Article

Metal particle-enhanced fluorescent immunoassays on metal mirrors. Anal Biochem

Department of Cell Biology and Anatomy, The University of Calgary, Calgary, Alberta, Canada
Analytical Biochemistry (Impact Factor: 2.22). 05/2007; 363(2):239-45. DOI: 10.1016/j.ab.2007.01.030
Source: PubMed

ABSTRACT

We present fluoroimmunoassays on plain metal-coated surfaces (metal mirrors) enhanced by metal nanoparticles (silver island films [SIFs]). Metal mirrors (aluminum, gold, or silver protected with a thin silica layer) were coated with SIFs, and an immunoassay (model assay for rabbit immunoglobulin G or myoglobin immunoassay) was performed on this surface using fluorescently labeled antibodies. Our results showed that SIFs alone (on glass surface not coated with metal) enhance the immunoassay signal approximately 3- to 10-fold. Using a metal mirror instead of glass as support for SIFs results in up to 50-fold signal enhancement.

Download full-text

Full-text

Available from: Joseph R Lakowicz
  • Source
    • "However; these techniques are complicate multistage processes, tedious and time consuming. Matveena et al. [27] has reported a silver island film (SIF) based fluorescence immunosensor for the cardiac Mb detection [15]. But, due to the non-homogeneous nature of SIF it has provided deviations in assay readings, which makes it unfavorable for the precise Mb detection. "
    [Show abstract] [Hide abstract]
    ABSTRACT: We report, a comprehensive physical and biointerfacial electrochemical characteristics of electrodeposited poly(pyrrole-co-pyrrolepropylic acid) (PPy-PPa) copolymer film on the reduced graphene oxide (RGO) sheets attached over a silane modified indium-tin-oxide coated glass, for biosensing applications. The highly specific cardiac myoglobin protein antibody, Ab-cMb, has been covalently immobilized on the copolymer film through its pendent carboxyl group by carbodiimide coupling reaction. The factor ‘n’ describing divergence of the system from ideal capacitor characteristics exhibits a low value (n = 0.59) in a constant phase element of the impedance. This low value of ‘n’ showing a porous rough microstructure of PPy-PPa film on RGO exhibiting a diffusive characteristic that has been replaced by dominant charge transfer characteristic (Ret) with n = 0.78 on biomolecular immobilization and subsequent immunoreaction. The bioelectrode exhibits a linear impedance response to human cardiac cMb marker in the range of 10 ng mL−1 to 1 μg mL−1 in phosphate buffer solution (PBS; pH 7.4) at a low frequency region of <10 Hz with a Ret sensitivity of 70.30 Ω cm2 per decade.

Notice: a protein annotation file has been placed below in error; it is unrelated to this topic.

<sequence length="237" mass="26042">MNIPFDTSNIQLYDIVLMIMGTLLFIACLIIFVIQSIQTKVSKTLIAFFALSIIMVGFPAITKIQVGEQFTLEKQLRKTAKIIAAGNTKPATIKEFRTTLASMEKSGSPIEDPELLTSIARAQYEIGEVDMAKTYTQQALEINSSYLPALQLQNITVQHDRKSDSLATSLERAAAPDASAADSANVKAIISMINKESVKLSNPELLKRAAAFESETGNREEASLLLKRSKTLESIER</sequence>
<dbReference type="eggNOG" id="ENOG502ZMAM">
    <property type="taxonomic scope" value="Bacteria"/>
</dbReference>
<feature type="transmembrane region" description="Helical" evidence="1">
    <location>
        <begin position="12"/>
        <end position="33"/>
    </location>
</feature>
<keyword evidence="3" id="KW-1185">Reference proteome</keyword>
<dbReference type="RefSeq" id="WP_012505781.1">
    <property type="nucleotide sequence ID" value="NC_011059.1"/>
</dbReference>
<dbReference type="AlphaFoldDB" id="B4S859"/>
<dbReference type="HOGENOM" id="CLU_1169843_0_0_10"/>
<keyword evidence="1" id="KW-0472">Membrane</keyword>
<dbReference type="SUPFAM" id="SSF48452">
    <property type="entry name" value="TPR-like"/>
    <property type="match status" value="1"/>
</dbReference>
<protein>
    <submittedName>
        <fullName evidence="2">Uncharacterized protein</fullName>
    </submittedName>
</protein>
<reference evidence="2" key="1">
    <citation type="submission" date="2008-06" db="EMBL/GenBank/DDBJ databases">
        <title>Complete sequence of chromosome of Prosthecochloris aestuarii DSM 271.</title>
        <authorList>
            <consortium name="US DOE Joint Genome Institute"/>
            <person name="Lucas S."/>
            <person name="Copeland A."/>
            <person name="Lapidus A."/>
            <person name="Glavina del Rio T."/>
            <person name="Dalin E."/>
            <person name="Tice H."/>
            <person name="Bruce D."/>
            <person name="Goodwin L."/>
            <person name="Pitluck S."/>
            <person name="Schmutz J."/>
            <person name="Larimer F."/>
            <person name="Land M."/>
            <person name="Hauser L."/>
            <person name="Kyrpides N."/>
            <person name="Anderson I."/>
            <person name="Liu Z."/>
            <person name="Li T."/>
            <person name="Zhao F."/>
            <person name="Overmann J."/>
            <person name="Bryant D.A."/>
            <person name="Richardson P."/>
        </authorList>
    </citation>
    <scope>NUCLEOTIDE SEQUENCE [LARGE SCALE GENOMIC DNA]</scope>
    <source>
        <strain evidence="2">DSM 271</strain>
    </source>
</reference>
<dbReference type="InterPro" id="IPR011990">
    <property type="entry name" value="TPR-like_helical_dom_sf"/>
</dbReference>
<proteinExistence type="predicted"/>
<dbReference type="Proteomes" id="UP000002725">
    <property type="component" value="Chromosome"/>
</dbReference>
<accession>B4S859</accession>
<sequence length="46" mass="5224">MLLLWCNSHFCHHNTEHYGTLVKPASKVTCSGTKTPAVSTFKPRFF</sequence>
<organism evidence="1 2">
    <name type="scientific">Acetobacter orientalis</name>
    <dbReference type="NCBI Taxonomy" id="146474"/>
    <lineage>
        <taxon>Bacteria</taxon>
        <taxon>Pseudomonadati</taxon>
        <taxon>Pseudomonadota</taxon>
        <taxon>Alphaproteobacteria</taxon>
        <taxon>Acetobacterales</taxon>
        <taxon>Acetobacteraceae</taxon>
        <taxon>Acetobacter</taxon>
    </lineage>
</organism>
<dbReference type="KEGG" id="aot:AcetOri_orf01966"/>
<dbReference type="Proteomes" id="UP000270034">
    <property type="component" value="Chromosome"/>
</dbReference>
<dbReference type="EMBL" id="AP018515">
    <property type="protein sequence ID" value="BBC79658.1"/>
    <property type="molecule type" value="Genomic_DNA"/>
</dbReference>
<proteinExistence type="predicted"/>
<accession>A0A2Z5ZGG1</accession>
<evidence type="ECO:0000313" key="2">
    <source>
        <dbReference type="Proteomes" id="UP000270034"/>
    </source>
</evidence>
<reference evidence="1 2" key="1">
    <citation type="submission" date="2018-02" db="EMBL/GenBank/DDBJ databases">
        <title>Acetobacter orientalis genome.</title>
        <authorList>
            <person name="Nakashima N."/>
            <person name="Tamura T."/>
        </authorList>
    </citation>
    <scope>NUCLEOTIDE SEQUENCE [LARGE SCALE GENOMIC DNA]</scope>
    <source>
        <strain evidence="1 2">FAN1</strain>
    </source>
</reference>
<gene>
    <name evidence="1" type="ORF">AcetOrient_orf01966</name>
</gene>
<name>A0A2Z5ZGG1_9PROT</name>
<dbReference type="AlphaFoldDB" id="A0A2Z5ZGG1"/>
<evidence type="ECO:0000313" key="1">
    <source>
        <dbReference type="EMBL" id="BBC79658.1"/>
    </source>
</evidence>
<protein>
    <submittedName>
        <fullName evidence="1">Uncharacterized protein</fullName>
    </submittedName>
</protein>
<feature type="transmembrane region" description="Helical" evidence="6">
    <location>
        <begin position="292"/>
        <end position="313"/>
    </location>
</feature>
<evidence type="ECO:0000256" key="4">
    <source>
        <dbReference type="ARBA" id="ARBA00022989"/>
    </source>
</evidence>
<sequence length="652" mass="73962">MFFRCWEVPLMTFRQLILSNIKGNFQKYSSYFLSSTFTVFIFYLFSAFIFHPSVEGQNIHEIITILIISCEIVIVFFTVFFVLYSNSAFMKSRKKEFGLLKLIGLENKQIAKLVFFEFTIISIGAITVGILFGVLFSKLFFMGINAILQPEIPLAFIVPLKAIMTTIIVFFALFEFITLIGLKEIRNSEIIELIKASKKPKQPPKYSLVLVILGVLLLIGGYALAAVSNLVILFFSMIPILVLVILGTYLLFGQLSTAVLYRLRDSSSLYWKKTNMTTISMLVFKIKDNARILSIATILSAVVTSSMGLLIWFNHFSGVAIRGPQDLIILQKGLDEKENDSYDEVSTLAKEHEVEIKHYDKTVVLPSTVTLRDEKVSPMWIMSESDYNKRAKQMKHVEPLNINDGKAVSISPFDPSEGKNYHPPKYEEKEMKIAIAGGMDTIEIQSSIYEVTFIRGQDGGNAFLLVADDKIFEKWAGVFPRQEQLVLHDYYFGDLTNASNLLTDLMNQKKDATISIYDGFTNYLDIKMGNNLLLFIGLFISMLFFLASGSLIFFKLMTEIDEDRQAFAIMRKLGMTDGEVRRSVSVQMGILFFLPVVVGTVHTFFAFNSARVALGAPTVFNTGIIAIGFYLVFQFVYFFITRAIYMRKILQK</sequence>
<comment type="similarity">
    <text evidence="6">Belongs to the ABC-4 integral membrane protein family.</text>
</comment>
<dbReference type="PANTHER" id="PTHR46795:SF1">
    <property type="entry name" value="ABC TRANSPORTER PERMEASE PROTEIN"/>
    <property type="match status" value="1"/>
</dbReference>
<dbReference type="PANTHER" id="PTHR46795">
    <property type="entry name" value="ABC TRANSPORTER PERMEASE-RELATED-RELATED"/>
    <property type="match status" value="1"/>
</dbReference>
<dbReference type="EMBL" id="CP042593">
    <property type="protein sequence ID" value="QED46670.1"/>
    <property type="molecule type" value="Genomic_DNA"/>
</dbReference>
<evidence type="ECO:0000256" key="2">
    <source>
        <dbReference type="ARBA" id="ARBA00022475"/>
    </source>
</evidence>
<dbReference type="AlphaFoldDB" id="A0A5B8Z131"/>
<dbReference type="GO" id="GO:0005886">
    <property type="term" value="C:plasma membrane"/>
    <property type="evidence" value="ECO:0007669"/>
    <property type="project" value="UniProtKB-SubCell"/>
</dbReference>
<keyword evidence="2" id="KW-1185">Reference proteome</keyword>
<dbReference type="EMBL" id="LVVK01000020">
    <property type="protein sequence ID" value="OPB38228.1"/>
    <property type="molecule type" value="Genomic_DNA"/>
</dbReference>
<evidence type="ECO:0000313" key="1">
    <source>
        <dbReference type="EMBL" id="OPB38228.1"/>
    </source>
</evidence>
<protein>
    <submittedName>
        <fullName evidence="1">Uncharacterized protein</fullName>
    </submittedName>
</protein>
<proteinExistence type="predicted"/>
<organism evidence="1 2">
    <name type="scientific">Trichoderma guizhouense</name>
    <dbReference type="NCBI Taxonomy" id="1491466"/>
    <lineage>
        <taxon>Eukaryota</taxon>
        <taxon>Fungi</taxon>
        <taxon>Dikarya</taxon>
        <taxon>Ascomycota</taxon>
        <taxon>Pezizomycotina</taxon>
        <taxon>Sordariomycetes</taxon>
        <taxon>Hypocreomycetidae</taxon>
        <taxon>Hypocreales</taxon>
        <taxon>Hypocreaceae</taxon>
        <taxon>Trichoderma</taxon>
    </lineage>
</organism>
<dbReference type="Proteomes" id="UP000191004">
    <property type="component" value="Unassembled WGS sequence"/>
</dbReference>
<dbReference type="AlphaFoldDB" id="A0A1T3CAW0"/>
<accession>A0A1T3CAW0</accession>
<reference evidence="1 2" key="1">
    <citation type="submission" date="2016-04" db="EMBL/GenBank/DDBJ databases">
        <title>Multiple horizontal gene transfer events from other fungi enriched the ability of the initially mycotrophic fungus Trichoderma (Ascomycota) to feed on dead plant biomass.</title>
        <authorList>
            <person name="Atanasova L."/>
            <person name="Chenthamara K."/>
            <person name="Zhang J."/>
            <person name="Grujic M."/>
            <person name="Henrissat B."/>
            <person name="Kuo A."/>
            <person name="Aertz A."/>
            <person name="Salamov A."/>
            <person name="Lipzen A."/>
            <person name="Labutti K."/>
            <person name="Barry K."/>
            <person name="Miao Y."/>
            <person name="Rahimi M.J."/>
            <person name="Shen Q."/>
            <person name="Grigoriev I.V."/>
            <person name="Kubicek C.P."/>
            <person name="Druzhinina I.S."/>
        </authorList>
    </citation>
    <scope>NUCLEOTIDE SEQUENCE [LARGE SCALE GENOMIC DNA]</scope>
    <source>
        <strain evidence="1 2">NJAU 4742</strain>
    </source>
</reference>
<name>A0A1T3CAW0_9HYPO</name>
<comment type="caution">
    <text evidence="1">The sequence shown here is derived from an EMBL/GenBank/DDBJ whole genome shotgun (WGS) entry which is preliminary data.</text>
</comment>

Full-text · Article · Mar 2014 · Electrochimica Acta
  • Source
    • "However; these techniques are complicate multistage processes, tedious and time consuming. Matveena et al. [27] has reported a silver island film (SIF) based fluorescence immunosensor for the cardiac Mb detection [15]. But, due to the non-homogeneous nature of SIF it has provided deviations in assay readings, which makes it unfavorable for the precise Mb detection. "
    [Show abstract] [Hide abstract]
    ABSTRACT: Here we report a platinum (Pt) nanoflowers decorated multiwalled carbon nanotubes (MWNTs)‐graphene hybrid electrode based nonenzymatic sensor for the detection of glucose. MWNTs/graphene hybrid is synthesized by a one step chemical vapor deposition process via an in situ vaporliquidsolid and surface‐catalyzed mechanisms. Electrodeposition of Pt with optimized parameters at room temperature resulted in high density flower like nanostructures of Pt uniformly distributed over the hybrid electrode. Direct oxidation of glucose takes place due to the electrocatalytic property of the Pt nanoflowers resulting in the amperometric detection of glucose in the physiological range at neutral pH. The developed sensor responded linearly to glucose over the range of 1–7 mM (R 2=0.978) with a high sensitivity of 11.06 µA mM−1 cm−2.
    Full-text · Article · Oct 2013 · Electroanalysis
  • Source
    • "Deposition of such large number of thin films requires expensive vacuum deposition systems with relatively low throughput which may become a limiting factor in the ultimate sensor cost [8] [9]. In addition to planar metal layers, nanostructured metal surfaces can also enhance fluorescence signals [10] [11] [12] [13] [14] [15] [16] [17] [18] [19] [20] [21] [22]. In this case, plasmonic effects lead to substantial enhancement of the local electric fields near the metal surfaces resulting in fluorescence enhancement much beyond that possible with planar metal layers. "
    [Show abstract] [Hide abstract]
    ABSTRACT: In this paper we investigate the application of polyelectrolyte multilayer (PEM) coated metal slides in enhancing fluorescence signal. We observed around eight-fold enhancement in fluorescence for protein incubated on PEM coated on aluminium mirror surface with respect to that of functionalized bare glass slides. The fluorescence intensities were also compared with commercially available FAST® slides (Whatman) offering 3D immobilization of proteins and the results were found to be comparable. We also showed that PEM coated on low-cost and commonly available aluminium foils also results in comparable fluorescence enhancement as sputtered aluminium mirrors. Immunoassay was also performed, using model proteins, on aluminium mirror as well as on aluminium foil based devices to confirm the activity of proteins. This work demonstrated the potential of PEMs in the large-scale, roll-to-roll manufacturing of fluorescence enhancements substrates for developing disposable, low-cost devices for fluorescence based diagnostic methods.
    Full-text · Article · Jul 2013 · Sensors and Actuators B Chemical
Show more